A New Lucene Suggester Based on Infix Matches
Suggest, sometimes called auto-suggest, type-ahead search or auto-complete, is now an essential search feature ever since Google added it almost 5 years ago.
Lucene has a number of implementations; I previously described
AnalyzingSuggester. Since then,
FuzzySuggester was also added, which extends
AnalyzingSuggester by also accepting mis-spelled inputs.
Here I describe our newest suggester:
AnalyzingInfixSuggester, now going through iterations on the LUCENE-4845 Jira issue.
Unlike the existing suggesters, which generally find suggestions whose whole prefix matches the current user input, this suggester will find matches of tokens anywhere in the user input and in the suggestion; this is why it has Infix in its name.
You can see it in action at the example Jira search application that I built to showcase various Lucene features.
For example, if you enter
japan you should see various issues suggested, including:
- SOLR-4945: Japanese Autocomplete and Highlighter broken
- LUCENE-3922: Add Japanese Kanji number normalization to Kuromoji
- LUCENE-3921: Add decompose compound Japanese Katakana token capability to Kuromoji
As you can see, the incoming characters can match not just the prefix of each suggestion but also the prefix of any token within.
Unlike the existing suggesters, this new suggester does not use a specialized data-structure such as FSTs. Instead, it's an "ordinary" Lucene index under-the-hood, making use of
EdgeNGramTokenFilter to index the short prefixes of each token, up to length 3 by default, for fast prefix querying.
It also uses the new index sorter APIs to pre-sort all postings by suggested weight at index time, and at lookup time uses a custom
Collector to stop after finding the first N matching hits since these hits are the best matches when sorting by weight. The lookup method lets you specify whether all terms must be found, or any of the terms (Jira search requires all terms).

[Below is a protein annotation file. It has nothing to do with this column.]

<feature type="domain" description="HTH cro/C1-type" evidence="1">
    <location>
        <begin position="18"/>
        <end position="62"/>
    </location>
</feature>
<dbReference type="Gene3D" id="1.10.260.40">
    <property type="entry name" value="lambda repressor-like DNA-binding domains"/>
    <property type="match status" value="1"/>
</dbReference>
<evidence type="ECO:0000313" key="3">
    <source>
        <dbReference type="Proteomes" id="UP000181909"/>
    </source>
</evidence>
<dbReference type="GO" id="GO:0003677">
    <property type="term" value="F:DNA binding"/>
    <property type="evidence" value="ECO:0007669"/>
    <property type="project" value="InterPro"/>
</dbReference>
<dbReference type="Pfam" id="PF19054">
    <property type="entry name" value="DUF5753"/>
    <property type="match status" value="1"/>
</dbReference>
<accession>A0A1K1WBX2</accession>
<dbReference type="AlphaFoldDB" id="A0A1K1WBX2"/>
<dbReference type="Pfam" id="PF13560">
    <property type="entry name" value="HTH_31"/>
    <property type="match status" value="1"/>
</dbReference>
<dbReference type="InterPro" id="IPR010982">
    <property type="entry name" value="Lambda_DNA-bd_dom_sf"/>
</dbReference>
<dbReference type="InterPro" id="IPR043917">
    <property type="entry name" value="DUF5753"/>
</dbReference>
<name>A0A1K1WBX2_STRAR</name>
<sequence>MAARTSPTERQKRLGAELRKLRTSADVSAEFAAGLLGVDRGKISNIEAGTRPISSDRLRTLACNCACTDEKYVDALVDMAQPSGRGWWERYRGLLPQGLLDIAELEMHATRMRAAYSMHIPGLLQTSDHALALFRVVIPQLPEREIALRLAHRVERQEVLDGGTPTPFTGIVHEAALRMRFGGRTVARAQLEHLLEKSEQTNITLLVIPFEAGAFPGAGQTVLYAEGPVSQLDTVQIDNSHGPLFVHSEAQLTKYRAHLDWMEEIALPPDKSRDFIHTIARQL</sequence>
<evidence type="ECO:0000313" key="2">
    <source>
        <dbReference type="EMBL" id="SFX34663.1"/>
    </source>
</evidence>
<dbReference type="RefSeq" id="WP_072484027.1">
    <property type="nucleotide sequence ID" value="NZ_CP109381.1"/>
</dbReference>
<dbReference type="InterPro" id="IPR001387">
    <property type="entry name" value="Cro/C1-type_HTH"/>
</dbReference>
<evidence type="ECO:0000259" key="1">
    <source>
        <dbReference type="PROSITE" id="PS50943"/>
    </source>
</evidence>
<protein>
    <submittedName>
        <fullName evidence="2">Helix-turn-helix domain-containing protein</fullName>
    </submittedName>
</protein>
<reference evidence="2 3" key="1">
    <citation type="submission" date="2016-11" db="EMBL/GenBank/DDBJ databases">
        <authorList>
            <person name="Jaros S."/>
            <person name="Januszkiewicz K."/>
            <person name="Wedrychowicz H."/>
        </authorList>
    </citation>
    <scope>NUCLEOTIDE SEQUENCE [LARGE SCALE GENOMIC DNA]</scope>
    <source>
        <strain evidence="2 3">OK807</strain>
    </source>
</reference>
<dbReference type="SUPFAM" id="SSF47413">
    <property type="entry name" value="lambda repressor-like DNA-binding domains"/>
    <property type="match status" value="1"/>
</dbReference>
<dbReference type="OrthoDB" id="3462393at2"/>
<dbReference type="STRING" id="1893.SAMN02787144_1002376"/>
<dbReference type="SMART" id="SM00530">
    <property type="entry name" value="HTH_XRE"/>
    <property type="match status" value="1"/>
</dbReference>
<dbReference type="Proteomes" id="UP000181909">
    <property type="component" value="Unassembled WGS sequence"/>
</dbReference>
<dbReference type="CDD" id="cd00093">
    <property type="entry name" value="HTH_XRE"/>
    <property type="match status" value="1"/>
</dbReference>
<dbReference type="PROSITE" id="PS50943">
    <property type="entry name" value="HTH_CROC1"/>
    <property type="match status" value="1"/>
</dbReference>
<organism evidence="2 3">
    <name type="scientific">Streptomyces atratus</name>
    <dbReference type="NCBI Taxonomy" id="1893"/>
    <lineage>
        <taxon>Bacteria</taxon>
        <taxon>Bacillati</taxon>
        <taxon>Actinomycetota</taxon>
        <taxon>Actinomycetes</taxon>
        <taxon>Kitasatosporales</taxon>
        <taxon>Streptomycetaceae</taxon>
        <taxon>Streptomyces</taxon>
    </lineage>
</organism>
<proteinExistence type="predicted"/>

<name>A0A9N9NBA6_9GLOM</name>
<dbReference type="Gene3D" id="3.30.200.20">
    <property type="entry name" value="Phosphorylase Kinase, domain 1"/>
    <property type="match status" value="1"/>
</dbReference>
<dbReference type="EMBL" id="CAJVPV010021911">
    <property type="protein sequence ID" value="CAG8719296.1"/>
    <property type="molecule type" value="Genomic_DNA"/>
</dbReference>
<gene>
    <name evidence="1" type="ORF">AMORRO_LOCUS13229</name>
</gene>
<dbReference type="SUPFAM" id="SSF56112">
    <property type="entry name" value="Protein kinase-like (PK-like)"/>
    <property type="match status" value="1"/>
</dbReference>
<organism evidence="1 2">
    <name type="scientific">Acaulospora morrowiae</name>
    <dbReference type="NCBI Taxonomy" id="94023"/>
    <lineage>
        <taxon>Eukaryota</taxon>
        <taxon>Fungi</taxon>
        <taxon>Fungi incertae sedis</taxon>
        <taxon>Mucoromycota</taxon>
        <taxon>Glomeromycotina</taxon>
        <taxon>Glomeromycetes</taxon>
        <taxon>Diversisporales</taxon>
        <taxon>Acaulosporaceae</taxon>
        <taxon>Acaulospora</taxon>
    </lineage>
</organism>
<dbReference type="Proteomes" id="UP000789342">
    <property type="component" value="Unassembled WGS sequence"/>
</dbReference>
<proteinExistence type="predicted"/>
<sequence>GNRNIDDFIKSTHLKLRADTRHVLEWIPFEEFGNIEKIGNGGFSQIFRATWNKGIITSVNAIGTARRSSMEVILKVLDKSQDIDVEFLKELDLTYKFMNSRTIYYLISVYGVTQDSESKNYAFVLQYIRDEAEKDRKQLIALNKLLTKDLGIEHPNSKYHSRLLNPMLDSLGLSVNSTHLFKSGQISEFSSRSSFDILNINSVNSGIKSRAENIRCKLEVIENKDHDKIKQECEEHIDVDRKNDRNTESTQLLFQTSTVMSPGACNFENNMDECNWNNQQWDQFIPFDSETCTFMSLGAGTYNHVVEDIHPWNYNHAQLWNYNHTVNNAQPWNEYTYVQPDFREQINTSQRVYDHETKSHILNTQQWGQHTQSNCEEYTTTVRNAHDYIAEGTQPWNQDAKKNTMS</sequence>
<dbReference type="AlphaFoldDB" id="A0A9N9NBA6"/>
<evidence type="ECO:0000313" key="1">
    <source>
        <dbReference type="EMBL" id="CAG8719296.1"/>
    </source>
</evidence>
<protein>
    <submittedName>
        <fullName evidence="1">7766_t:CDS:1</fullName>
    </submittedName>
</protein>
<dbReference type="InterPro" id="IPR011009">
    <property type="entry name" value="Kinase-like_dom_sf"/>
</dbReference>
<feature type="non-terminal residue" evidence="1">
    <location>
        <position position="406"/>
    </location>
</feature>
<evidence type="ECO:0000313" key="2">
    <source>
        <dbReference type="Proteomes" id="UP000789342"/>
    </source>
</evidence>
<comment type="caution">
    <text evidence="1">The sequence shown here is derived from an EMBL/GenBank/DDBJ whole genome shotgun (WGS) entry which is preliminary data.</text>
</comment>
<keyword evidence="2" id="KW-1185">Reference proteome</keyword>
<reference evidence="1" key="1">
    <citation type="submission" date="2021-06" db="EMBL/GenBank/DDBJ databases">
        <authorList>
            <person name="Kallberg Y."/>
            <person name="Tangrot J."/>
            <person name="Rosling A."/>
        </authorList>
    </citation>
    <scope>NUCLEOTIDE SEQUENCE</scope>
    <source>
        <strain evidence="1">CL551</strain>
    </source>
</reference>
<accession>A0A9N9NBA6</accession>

Since the suggestions are sorted solely by weight, and no other relevance criteria, this suggester is a good fit for applications that have a strong a-priori weighting for each suggestion, such as a movie search engine ranking suggestions by popularity, recency or a blend, for each movie. InJira search I rank each suggestion (Jira issue) by how recently it was updated.
Specifically, there is no penalty for suggestions with matching tokens far from the beginning, which could mean the relevance is poor in some cases; an alternative approach (patch is on the issue) uses FSTs instead, which can require that the matched tokens are within the first three tokens, for example. This would also be possible with
AnalyzingInfixSuggester using an index-time analyzer that dropped all but the first three tokens.
One nice benefit of an index-based approach is
AnalyzingInfixSuggester handles highlighting of the matched tokens (red color, above), which has unfortunately proven difficult to providewith the FST-based suggesters. Another benefit is, in theory, the suggester could support near-real-time indexing, but I haven't exposed that in the current patch and probably won't for some time (patches welcome!).
Performance is reasonable: somewhere between
FuzzySuggester, between 58 - 100 kQPS (details on the issue).
AnalyzingInfixSuggester let's you separately configure the index-time vs. search-time analyzers. With Jira search, I enabled stop-word removal at index time, but not at search time, so that a query like
or would still successfully find any suggestions containing words starting with
or, rather than dropping the term entirely.
Which suggester should you use for your application? Impossible to say! You'll have to test each of Lucene's offerings and pick one. Auto-suggest is an area where one-size-does-not-fit-all, so it's great that Lucene is picking up a number of competing implementations. Whichever you use, please give us feedback so we can further iterate and improve!
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